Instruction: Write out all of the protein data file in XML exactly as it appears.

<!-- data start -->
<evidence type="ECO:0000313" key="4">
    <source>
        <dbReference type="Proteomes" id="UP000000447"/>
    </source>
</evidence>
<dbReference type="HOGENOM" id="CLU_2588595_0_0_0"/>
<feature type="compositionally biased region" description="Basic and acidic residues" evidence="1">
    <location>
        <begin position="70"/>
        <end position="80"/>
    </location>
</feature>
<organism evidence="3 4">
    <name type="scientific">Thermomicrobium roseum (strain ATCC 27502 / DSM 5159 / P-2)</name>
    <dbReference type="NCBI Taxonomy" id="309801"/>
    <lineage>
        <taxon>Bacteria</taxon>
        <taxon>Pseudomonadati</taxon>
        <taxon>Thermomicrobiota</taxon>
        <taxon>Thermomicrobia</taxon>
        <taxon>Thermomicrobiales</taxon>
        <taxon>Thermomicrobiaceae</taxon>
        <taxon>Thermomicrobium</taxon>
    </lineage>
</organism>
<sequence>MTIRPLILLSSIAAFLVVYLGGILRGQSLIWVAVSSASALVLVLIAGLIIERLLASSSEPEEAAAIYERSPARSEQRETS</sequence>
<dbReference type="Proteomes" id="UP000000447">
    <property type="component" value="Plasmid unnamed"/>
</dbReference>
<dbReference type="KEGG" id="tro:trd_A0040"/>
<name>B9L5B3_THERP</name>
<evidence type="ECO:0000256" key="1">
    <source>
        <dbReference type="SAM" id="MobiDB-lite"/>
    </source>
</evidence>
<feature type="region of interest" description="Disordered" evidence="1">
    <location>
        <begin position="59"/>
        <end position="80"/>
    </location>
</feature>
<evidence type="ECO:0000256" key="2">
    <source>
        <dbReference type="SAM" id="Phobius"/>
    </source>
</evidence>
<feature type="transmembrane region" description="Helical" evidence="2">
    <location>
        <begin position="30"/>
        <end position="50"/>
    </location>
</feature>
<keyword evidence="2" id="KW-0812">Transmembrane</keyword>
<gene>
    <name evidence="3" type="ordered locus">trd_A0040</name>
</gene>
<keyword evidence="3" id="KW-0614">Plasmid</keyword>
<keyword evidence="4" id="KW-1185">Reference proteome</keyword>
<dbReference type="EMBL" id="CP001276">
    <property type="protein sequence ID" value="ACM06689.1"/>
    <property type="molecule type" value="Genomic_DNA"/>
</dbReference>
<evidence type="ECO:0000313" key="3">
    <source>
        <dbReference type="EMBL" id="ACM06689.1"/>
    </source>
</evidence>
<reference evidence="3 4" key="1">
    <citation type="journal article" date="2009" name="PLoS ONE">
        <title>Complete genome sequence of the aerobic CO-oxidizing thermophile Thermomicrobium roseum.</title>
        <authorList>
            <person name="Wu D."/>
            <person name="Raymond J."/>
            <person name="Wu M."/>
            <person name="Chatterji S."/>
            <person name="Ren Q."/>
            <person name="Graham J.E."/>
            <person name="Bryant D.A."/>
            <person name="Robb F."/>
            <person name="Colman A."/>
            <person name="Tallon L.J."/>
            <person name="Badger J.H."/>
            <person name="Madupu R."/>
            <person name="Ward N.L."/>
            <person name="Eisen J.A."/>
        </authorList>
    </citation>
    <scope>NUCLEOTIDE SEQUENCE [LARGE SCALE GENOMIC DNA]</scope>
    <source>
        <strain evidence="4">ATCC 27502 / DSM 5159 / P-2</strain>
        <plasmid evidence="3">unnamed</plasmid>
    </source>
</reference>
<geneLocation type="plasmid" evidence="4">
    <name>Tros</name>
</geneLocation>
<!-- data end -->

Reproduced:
<evidence type="ECO:0000313" key="4">
    <source>
        <dbReference type="Proteomes" id="UP000000447"/>
    </source>
</evidence>
<dbReference type="HOGENOM" id="CLU_2588595_0_0_0"/>
<feature type="compositionally biased region" description="Basic and acidic residues" evidence="1">
    <location>
        <begin position="70"/>
        <end position="80"/>
    </location>
</feature>
<organism evidence="3 4">
    <name type="scientific">Thermomicrobium roseum (strain ATCC 27502 / DSM 5159 / P-2)</name>
    <dbReference type="NCBI Taxonomy" id="309801"/>
    <lineage>
        <taxon>Bacteria</taxon>
        <taxon>Pseudomonadati</taxon>
        <taxon>Thermomicrobiota</taxon>
        <taxon>Thermomicrobia</taxon>
        <taxon>Thermomicrobiales</taxon>
        <taxon>Thermomicrobiaceae</taxon>
        <taxon>Thermomicrobium</taxon>
    </lineage>
</organism>
<sequence>MTIRPLILLSSIAAFLVVYLGGILRGQSLIWVAVSSASALVLVLIAGLIIERLLASSSEPEEAAAIYERSPARSEQRETS</sequence>
<dbReference type="Proteomes" id="UP000000447">
    <property type="component" value="Plasmid unnamed"/>
</dbReference>
<dbReference type="KEGG" id="tro:trd_A0040"/>
<name>B9L5B3_THERP</name>
<evidence type="ECO:0000256" key="1">
    <source>
        <dbReference type="SAM" id="MobiDB-lite"/>
    </source>
</evidence>
<feature type="region of interest" description="Disordered" evidence="1">
    <location>
        <begin position="59"/>
        <end position="80"/>
    </location>
</feature>
<evidence type="ECO:0000256" key="2">
    <source>
        <dbReference type="SAM" id="Phobius"/>
    </source>
</evidence>
<feature type="transmembrane region" description="Helical" evidence="2">
    <location>
        <begin position="30"/>
        <end position="50"/>
    </location>
</feature>
<keyword evidence="2" id="KW-0812">Transmembrane</keyword>
<gene>
    <name evidence="3" type="ordered locus">trd_A0040</name>
</gene>
<keyword evidence="3" id="KW-0614">Plasmid</keyword>
<keyword evidence="4" id="KW-1185">Reference proteome</keyword>
<dbReference type="EMBL" id="CP001276">
    <property type="protein sequence ID" value="ACM06689.1"/>
    <property type="molecule type" value="Genomic_DNA"/>
</dbReference>
<evidence type="ECO:0000313" key="3">
    <source>
        <dbReference type="EMBL" id="ACM06689.1"/>
    </source>
</evidence>
<reference evidence="3 4" key="1">
    <citation type="journal article" date="2009" name="PLoS ONE">
        <title>Complete genome sequence of the aerobic CO-oxidizing thermophile Thermomicrobium roseum.</title>
        <authorList>
            <person name="Wu D."/>
            <person name="Raymond J."/>
            <person name="Wu M."/>
            <person name="Chatterji S."/>
            <person name="Ren Q."/>
            <person name="Graham J.E."/>
            <person name="Bryant D.A."/>
            <person name="Robb F."/>
            <person name="Colman A."/>
            <person name="Tallon L.J."/>
            <person name="Badger J.H."/>
            <person name="Madupu R."/>
            <person name="Ward N.L."/>
            <person name="Eisen J.A."/>
        </authorList>
    </citation>
    <scope>NUCLEOTIDE SEQUENCE [LARGE SCALE GENOMIC DNA]</scope>
    <source>
        <strain evidence="4">ATCC 27502 / DSM 5159 / P-2</strain>
        <plasmid evidence="3">unnamed</plasmid>
    </source>
</reference>
<geneLocation type="plasmid" evidence="4">
    <name>Tros</name>
</geneLocation>